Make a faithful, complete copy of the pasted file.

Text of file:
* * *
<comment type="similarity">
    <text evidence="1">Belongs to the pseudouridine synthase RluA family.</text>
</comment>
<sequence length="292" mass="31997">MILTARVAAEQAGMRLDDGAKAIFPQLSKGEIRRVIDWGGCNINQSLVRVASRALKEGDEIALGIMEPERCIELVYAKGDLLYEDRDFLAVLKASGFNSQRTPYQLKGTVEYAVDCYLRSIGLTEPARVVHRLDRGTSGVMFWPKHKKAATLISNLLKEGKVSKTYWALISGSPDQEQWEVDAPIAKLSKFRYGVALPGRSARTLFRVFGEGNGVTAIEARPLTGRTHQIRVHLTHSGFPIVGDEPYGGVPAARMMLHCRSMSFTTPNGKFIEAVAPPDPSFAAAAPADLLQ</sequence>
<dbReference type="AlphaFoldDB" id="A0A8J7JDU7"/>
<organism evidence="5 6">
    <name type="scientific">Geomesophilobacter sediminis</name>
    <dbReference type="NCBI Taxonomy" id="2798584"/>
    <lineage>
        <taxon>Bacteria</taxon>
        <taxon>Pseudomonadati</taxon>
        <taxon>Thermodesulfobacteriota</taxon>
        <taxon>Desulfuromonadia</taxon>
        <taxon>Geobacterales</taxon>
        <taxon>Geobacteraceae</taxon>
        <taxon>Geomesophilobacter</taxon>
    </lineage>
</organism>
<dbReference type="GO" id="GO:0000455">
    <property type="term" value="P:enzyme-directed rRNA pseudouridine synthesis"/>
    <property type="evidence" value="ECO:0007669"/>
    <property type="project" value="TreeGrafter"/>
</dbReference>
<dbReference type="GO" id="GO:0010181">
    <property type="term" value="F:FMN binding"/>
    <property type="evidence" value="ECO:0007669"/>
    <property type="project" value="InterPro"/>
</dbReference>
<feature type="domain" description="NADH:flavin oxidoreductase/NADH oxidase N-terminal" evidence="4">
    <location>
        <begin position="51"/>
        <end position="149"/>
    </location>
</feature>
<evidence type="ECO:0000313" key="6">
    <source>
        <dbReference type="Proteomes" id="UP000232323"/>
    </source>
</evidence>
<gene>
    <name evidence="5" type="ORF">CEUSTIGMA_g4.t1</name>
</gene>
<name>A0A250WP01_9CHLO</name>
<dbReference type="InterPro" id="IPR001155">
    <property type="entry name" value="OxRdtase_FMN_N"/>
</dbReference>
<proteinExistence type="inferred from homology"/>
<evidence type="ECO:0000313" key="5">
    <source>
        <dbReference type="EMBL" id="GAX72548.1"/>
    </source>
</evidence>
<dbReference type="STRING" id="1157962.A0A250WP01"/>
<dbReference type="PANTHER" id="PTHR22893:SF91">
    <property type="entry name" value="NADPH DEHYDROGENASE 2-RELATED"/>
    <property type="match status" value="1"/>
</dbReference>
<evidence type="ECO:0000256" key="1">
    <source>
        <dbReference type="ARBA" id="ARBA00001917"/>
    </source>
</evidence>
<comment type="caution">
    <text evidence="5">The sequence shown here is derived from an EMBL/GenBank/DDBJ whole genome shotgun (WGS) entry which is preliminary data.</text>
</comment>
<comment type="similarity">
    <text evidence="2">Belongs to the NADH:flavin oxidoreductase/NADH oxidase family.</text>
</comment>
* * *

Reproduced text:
<comment type="similarity">
    <text evidence="1">Belongs to the pseudouridine synthase RluA family.</text>
</comment>
<sequence length="292" mass="31997">MILTARVAAEQAGMRLDDGAKAIFPQLSKGEIRRVIDWGGCNINQSLVRVASRALKEGDEIALGIMEPERCIELVYAKGDLLYEDRDFLAVLKASGFNSQRTPYQLKGTVEYAVDCYLRSIGLTEPARVVHRLDRGTSGVMFWPKHKKAATLISNLLKEGKVSKTYWALISGSPDQEQWEVDAPIAKLSKFRYGVALPGRSARTLFRVFGEGNGVTAIEARPLTGRTHQIRVHLTHSGFPIVGDEPYGGVPAARMMLHCRSMSFTTPNGKFIEAVAPPDPSFAAAAPADLLQ</sequence>
<dbReference type="AlphaFoldDB" id="A0A8J7JDU7"/>
<organism evidence="5 6">
    <name type="scientific">Geomesophilobacter sediminis</name>
    <dbReference type="NCBI Taxonomy" id="2798584"/>
    <lineage>
        <taxon>Bacteria</taxon>
        <taxon>Pseudomonadati</taxon>
        <taxon>Thermodesulfobacteriota</taxon>
        <taxon>Desulfuromonadia</taxon>
        <taxon>Geobacterales</taxon>
        <taxon>Geobacteraceae</taxon>
        <taxon>Geomesophilobacter</taxon>
    </lineage>
</organism>
<dbReference type="GO" id="GO:0000455">
    <property type="term" value="P:enzyme-directed rRNA pseudouridine synthesis"/>
    <property type="evidence" value="ECO:0007669"/>
    <property type="project" value="TreeGrafter"/>
</dbReference>
<dbReference type="GO" id="GO:0010181">
    <property type="term" value="F:FMN binding"/>
    <property type="evidence" value="ECO:0007669"/>
    <property type="project" value="InterPro"/>
</dbReference>
<feature type="domain" description="NADH:flavin oxidoreductase/NADH oxidase N-terminal" evidence="4">
    <location>
        <begin position="51"/>
        <end position="149"/>
    </location>
</feature>
<evidence type="ECO:0000313" key="6">
    <source>
        <dbReference type="Proteomes" id="UP000232323"/>
    </source>
</evidence>
<gene>
    <name evidence="5" type="ORF">CEUSTIGMA_g4.t1</name>
</gene>
<name>A0A250WP01_9CHLO</name>
<dbReference type="InterPro" id="IPR001155">
    <property type="entry name" value="OxRdtase_FMN_N"/>
</dbReference>
<proteinExistence type="inferred from homology"/>
<evidence type="ECO:0000313" key="5">
    <source>
        <dbReference type="EMBL" id="GAX72548.1"/>
    </source>
</evidence>
<dbReference type="STRING" id="1157962.A0A250WP01"/>
<dbReference type="PANTHER" id="PTHR22893:SF91">
    <property type="entry name" value="NADPH DEHYDROGENASE 2-RELATED"/>
    <property type="match status" value="1"/>
</dbReference>
<evidence type="ECO:0000256" key="1">
    <source>
        <dbReference type="ARBA" id="ARBA00001917"/>
    </source>
</evidence>
<comment type="caution">
    <text evidence="5">The sequence shown here is derived from an EMBL/GenBank/DDBJ whole genome shotgun (WGS) entry which is preliminary data.</text>
</comment>
<comment type="similarity">
    <text evidence="2">Belongs to the NADH:flavin oxidoreductase/NADH oxidase family.</text>
</comment>